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I-Bonds for "Short Term" interest
Old 06-25-2011, 03:36 PM   #1
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I-Bonds for "Short Term" interest

Kiplinger magazine had a short article on using I Bonds as a short term (1-year) play to improve interest rates over most banks' CDs of equivalent term. Right now, according to the article, the rate on I bonds is 0.00%, but for the next 6 months, the inflation portion is 4.66% (IIRC). The idea is that, even if the following 6 month inflation interest drops to zero (not likely) one would make (4.66%/2)PA at a minimum (2.33%PA). You can't cash the I bonds for one year and you lose the last 3 months interest if you cash between 1 year and 5 years. Still, with a floor interest rate of 2.33%, this might be of value to some folks wishing to park money for a year. The insane limits to purchasing I bonds are $5K/individual (or $10K/couple) as paper bonds. A similar amount can be purchased electronically. So, a couple could conceivably purchase up to $20K in I bonds to use this short-term play. An interesting side note. Purchasing at the end of the month picks up the whole month's accrued interest. So, for the first 6 months, this would be equivalent to about 5.5/2%PA.

DW and I will probably pick up the paper version before June ends.

As always, YMMV.
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Old 06-25-2011, 04:12 PM   #2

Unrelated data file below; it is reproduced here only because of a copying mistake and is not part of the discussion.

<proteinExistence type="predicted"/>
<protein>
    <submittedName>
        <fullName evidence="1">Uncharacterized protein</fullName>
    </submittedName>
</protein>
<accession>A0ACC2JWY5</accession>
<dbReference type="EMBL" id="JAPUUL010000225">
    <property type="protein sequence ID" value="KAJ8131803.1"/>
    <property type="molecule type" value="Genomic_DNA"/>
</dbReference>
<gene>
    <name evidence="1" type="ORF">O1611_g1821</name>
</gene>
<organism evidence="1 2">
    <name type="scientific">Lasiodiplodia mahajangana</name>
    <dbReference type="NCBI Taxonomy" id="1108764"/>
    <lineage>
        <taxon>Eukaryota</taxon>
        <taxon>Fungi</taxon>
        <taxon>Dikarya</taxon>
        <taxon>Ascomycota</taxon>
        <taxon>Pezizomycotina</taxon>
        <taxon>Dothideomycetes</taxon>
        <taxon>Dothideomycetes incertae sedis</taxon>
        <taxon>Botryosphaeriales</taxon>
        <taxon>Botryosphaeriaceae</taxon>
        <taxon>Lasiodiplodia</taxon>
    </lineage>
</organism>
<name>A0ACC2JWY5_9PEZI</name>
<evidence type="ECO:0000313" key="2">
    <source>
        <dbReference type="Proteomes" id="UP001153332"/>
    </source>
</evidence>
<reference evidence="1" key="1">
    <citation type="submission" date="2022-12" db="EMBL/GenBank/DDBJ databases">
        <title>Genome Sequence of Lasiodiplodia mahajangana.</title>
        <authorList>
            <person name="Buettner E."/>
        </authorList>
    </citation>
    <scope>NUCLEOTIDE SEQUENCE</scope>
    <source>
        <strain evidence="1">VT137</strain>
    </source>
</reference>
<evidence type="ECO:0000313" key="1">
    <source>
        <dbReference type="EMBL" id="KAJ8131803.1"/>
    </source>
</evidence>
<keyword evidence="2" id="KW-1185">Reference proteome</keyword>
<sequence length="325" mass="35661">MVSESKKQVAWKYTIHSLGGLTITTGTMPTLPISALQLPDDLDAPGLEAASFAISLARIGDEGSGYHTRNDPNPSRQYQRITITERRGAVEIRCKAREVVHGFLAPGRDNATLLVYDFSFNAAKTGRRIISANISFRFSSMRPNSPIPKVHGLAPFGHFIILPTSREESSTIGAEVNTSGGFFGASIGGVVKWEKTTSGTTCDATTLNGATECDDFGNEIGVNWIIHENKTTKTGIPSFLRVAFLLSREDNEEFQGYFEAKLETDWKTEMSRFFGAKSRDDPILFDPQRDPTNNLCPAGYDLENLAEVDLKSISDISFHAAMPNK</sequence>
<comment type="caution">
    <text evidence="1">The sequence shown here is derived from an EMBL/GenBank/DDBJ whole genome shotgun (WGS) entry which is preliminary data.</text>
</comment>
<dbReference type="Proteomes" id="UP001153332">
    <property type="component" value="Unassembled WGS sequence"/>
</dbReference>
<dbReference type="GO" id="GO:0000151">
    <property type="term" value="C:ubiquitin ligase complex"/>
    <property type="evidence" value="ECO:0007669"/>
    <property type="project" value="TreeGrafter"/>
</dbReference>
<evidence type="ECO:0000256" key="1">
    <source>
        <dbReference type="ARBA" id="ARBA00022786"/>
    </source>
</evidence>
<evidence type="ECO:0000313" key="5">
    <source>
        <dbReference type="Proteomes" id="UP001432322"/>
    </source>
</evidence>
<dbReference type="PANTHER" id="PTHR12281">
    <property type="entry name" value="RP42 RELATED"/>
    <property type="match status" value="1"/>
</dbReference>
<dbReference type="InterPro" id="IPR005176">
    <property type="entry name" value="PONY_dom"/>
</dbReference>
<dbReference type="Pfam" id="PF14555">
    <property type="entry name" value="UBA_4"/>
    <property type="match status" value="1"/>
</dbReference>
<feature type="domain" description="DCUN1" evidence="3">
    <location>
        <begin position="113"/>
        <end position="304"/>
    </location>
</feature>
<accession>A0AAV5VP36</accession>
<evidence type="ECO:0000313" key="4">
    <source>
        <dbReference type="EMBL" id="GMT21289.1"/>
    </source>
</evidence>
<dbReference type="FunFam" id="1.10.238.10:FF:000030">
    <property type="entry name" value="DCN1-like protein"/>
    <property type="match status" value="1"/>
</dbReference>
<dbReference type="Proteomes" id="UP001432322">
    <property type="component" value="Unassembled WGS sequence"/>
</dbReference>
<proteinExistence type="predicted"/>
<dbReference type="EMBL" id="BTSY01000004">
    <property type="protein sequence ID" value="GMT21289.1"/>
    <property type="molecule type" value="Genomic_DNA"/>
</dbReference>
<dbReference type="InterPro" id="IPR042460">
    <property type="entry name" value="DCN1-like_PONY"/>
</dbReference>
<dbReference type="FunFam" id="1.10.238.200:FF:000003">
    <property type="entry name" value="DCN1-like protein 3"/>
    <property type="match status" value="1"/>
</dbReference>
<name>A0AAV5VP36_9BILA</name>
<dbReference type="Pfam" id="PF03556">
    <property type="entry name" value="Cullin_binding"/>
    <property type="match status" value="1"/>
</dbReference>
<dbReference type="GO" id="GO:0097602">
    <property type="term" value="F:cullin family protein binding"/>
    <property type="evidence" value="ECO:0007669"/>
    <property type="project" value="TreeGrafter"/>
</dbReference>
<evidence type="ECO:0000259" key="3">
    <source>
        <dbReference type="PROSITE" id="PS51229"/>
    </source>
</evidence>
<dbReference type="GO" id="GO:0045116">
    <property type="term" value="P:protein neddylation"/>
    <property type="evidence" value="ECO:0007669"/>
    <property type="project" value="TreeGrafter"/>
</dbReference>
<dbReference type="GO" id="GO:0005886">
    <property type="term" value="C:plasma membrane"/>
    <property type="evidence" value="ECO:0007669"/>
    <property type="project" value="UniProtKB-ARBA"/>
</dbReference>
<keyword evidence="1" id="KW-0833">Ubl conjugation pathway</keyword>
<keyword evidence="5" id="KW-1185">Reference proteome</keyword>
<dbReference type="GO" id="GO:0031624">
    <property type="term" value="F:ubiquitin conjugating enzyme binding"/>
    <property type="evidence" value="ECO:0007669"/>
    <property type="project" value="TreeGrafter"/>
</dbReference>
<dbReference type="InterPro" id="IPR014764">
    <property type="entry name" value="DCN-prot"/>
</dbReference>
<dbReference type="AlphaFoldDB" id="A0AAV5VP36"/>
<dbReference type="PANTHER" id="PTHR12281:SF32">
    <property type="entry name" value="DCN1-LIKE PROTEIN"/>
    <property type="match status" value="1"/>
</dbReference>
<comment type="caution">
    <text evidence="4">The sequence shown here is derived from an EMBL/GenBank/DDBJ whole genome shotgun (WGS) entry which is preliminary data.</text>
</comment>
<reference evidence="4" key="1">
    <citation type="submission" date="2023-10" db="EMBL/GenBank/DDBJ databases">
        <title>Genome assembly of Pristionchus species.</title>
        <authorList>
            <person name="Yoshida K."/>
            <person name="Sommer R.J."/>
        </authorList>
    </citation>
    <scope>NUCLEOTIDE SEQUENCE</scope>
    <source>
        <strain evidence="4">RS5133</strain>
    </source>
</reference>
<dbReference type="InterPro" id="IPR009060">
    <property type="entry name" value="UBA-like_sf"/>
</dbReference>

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Purchased I bonds for the 1st time with this logic in mind.
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Old 06-25-2011, 04:18 PM   #3
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I have no problem with I bonds as a part of "cash" savings or even *part* of an emergency fund, but you need to make sure you have 6 months of fully liquid assets as an emergency fund before you do, because the bonds can't be cashed in for 6 months in most cases. Before 5 years there's an interest penalty for redemption, but that's not a showstopper in most cases, especially compared to 0.2% MMF yields and such.

Having said that, I haven't bought I-bonds since 2000 when there was a 3.4% fixed rate attached to them. Even with my misgivings about the CPI I sure wish I could have backed up the truck there. But even now, with a mostly nonexistent fixed yield, even getting the CPI as a return is likely much better than I see MMFs and other cash equivalents performing for another year or two, most likely.